Story image

Innovative EV projects receive $3.97m government funding

08 Aug 18

There could be a lot more electric vehicles (EVs) on New Zealand’s roads very soon, thanks to a new government project that aims to show how versatile EVs can be.

19 automotive workshops around the country have the chance to develop innovative EV projects to test the technologies in ‘unproven’ industries.

Energy and Resources Minister Dr Megan Woods announced the project yesterday at Porirua Motors, which is one of the 19 companies involved. The 19 firms will offer customers use of an electric courtesy car, thanks to a co-funded project given the green light last year.

“Part of the focus on this round is to demonstrate light and heavy electric vehicles in sectors of the economy where the technology is relatively unproven,” she says.

“Projects to get the go-ahead include a lines maintenance electric truck with an elevating platform; New Zealand’s first all-electric water truck; five supermarket distribution electric trucks; and electric vans with purposes including parks maintenance, rural postal delivery and food rescue.”

The project will receive $3.87 million in funding as part of the fourth round of the Low Emission Vehicles Contestable Fund, which is administered by the Energy Efficiency and Conservation Authority (EECA).

“This is about demonstrating the rapidly evolving technology that is making electric vehicles a practical option for a growing number of businesses,” Woods continues.

The funding will also support the continued growth of New Zealand’s EV public charging network. In the North Island, three new fast chargers will accept standard payment cards.

Woods says an extra 22 public fast chargers will be installed on key routes. They include SH1 between Christchurch and Blenheim; the Southern Scenic Tourist Route; and the Kapiti and Horowhenua coasts.

“This new funding demonstrates the Government’s commitment to increasing the number of low emissions vehicles as part of our programme to move towards a net zero carbon economy by 2050. This is an ambitious goal and with funding for projects like these we are putting our money where our mouth is," Woods says.

She adds that the government has contributed $13.97 million in funding, which has been matched by more than $23 million in third party funding. So far, 24 projects from previous rounds have put ‘results on the road’.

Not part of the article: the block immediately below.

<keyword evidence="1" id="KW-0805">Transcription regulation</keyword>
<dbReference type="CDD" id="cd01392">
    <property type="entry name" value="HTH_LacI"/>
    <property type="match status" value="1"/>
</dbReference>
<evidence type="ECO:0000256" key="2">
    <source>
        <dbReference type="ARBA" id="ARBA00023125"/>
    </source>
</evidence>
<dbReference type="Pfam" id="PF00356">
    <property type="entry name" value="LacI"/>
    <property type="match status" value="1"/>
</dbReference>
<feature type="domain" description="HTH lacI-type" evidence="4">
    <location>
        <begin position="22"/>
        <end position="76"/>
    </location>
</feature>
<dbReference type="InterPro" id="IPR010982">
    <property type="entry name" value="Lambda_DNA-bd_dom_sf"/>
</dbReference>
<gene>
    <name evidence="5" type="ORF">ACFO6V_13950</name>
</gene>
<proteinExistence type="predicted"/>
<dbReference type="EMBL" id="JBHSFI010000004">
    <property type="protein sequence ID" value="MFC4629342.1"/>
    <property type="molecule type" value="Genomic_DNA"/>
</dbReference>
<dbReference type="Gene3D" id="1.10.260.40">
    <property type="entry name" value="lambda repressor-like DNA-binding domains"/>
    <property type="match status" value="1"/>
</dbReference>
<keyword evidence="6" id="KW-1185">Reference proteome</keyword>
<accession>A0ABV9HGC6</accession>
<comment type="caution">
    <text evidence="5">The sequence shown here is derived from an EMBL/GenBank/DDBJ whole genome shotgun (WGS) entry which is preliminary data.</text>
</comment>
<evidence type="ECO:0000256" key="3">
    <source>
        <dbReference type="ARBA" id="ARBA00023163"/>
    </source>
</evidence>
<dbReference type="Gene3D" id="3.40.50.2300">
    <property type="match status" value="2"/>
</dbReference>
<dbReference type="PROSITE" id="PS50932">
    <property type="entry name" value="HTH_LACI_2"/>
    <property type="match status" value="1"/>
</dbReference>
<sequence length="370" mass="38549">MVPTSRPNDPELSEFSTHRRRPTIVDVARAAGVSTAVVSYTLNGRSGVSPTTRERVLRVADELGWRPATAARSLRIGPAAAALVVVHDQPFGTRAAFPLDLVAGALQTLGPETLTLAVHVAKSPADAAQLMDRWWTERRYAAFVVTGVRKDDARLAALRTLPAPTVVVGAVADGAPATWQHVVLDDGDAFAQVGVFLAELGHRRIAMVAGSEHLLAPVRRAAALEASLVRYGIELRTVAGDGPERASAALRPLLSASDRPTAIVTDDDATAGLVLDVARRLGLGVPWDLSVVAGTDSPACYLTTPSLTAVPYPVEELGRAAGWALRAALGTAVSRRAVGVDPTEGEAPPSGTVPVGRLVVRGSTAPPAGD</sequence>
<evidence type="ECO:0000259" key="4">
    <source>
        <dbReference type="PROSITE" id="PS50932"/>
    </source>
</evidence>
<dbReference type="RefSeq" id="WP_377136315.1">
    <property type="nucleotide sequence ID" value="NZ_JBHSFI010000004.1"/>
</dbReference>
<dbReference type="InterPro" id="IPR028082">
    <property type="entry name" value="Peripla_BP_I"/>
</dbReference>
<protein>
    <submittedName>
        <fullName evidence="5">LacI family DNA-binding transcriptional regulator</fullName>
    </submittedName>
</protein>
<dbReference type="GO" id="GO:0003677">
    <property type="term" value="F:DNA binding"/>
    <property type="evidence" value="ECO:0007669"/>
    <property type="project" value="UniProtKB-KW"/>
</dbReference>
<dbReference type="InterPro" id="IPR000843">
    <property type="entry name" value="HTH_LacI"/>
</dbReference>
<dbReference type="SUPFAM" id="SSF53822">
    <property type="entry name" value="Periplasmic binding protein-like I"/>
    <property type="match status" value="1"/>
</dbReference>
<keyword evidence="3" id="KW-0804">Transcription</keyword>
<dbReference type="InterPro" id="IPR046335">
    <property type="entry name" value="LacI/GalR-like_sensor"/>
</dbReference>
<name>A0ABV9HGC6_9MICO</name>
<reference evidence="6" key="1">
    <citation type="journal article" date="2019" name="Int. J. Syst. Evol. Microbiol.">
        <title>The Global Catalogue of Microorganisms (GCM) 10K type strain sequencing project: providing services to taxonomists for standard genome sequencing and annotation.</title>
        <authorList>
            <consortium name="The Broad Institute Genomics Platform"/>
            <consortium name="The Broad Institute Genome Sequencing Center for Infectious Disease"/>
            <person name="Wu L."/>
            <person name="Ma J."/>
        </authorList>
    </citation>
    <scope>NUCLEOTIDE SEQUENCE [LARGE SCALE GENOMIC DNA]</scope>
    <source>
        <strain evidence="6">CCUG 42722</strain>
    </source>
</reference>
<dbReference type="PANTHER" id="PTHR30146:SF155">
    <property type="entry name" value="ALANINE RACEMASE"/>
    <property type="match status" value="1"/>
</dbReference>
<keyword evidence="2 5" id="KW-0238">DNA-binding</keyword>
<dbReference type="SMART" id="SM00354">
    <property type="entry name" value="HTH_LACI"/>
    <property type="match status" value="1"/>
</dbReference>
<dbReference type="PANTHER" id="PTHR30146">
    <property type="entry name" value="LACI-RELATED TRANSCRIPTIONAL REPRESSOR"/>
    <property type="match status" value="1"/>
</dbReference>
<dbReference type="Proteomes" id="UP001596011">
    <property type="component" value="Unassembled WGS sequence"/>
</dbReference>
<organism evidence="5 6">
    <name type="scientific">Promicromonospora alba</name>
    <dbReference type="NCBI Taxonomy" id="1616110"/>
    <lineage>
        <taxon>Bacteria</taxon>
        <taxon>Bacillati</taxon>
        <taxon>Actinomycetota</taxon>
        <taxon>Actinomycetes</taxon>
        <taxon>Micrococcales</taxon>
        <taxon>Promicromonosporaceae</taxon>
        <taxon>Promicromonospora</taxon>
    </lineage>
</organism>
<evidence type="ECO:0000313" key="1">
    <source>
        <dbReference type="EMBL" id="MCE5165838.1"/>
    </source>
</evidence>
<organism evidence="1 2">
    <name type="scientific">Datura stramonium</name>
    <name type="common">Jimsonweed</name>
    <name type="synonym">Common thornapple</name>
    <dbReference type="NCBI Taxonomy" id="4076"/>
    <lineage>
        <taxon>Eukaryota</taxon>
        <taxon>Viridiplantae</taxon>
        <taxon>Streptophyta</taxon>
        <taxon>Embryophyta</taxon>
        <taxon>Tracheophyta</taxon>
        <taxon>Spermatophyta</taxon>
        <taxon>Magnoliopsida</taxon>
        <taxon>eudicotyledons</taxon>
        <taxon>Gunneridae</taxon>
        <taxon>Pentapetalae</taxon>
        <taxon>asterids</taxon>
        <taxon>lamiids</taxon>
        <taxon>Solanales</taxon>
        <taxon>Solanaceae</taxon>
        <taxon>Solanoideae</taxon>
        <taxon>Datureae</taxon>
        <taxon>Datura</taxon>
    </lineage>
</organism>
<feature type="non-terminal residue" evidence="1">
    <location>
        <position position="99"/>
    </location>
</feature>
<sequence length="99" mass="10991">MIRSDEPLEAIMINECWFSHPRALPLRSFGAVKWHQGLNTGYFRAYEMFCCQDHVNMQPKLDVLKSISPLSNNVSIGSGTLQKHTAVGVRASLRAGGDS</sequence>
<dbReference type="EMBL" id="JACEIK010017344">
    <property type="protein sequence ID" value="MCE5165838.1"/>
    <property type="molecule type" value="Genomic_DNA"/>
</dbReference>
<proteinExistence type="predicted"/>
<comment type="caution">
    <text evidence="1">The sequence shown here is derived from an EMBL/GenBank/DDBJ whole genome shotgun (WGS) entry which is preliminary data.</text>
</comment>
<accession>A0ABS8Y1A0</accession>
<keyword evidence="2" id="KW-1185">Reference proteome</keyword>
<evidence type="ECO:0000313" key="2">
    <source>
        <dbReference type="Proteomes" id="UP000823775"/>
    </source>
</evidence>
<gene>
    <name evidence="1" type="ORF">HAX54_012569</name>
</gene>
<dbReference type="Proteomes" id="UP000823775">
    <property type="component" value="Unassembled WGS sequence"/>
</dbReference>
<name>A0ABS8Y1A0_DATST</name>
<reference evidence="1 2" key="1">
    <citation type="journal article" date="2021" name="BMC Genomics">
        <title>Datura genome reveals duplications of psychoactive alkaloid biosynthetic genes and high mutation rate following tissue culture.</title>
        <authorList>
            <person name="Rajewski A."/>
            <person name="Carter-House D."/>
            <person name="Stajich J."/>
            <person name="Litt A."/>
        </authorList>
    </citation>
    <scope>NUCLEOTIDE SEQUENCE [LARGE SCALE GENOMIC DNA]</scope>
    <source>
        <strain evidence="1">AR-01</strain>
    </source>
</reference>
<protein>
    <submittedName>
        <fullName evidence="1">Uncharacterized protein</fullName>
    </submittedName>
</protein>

“The fund is one of several initiatives in the Government’s Electric Vehicles Programme, which aims to double the number of EVs every year to reach 64,000 by the end of 2021,” she concludes.

The fifth funding round will open on August 15. Woods is challenging applicants to explore the potential of vehicle-to-grid and smart charging technologies. 

Commerce Commission report shows fibre is hot on the heels of copper
The report shows that as of 30 September 2018 there were 668,850 households and businesses connected to fibre, an increase of 45% from 2017.
Mac malware on WatchGuard’s top ten list for first time
The report is based on data from active WatchGuard Firebox unified threat management appliances and covers the major malware campaigns.
Big Bash Boom gives us cricket with power-ups
From the moment you hit play, you know that Big Bash Boom isn’t your usual cricket game. 
Bin 'em: Those bomb threat emails are complete hoaxes
A worldwide spate of spam emails claiming there is a bomb in the recipient’s building is almost certainly a hoax.
The tech that helped the first woman to sail around Australia
Lisa Blair used devices from supplied by Pivotel to aid her in becoming the first woman to circumnavigate Australia non-stop.
Marriott sets up call centres to answer questions on data breach
Marriott has released an update on the breach of the Starwood guest reservation data breach which affected 500 million guests.
How to stay safe when shopping online
Online shopping is a great way to avoid the crowds – but there are risks.
Hands-on review: The Logitech R500 laser presentation remote
With a clever ergonomic design, you’ll never have to glance at the device, unless you deliberately look to use the built-in laser pointer to emphasise your presentation.